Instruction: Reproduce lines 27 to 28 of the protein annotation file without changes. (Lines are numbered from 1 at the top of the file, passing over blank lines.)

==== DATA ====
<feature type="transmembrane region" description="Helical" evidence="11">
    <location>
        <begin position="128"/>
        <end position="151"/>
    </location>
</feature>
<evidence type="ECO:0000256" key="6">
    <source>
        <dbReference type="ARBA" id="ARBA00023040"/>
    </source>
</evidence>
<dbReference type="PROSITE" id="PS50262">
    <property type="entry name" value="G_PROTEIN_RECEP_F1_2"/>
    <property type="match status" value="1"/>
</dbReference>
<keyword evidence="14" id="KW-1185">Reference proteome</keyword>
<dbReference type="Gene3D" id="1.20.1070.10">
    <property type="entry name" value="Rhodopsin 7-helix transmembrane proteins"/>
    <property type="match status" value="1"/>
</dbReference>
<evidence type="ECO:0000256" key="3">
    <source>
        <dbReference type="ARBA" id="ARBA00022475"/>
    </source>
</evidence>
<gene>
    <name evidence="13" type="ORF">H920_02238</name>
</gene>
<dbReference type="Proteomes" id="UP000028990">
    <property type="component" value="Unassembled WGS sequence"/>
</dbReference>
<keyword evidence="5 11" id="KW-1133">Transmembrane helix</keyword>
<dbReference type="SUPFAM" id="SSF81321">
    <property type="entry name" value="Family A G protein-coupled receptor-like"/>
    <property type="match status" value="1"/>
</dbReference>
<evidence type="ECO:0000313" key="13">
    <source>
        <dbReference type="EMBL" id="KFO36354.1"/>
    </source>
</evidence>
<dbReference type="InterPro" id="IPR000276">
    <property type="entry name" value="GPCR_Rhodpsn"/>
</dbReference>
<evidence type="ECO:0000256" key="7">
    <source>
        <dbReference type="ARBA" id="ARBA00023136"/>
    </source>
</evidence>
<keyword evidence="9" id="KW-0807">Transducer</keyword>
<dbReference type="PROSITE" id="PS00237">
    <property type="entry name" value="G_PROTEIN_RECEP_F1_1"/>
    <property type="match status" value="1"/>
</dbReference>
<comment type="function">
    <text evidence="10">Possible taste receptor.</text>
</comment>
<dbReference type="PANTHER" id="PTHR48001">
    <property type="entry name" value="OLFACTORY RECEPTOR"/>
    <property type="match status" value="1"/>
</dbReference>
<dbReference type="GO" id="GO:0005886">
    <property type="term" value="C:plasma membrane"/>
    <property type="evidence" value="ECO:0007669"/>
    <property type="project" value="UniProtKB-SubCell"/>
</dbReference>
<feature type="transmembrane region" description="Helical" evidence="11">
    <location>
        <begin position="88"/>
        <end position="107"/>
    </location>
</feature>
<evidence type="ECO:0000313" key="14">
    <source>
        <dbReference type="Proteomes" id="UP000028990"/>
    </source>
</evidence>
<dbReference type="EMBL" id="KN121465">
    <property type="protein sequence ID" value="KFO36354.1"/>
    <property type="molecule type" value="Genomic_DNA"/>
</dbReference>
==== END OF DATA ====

    <name evidence="13" type="ORF">H920_02238</name>
</gene>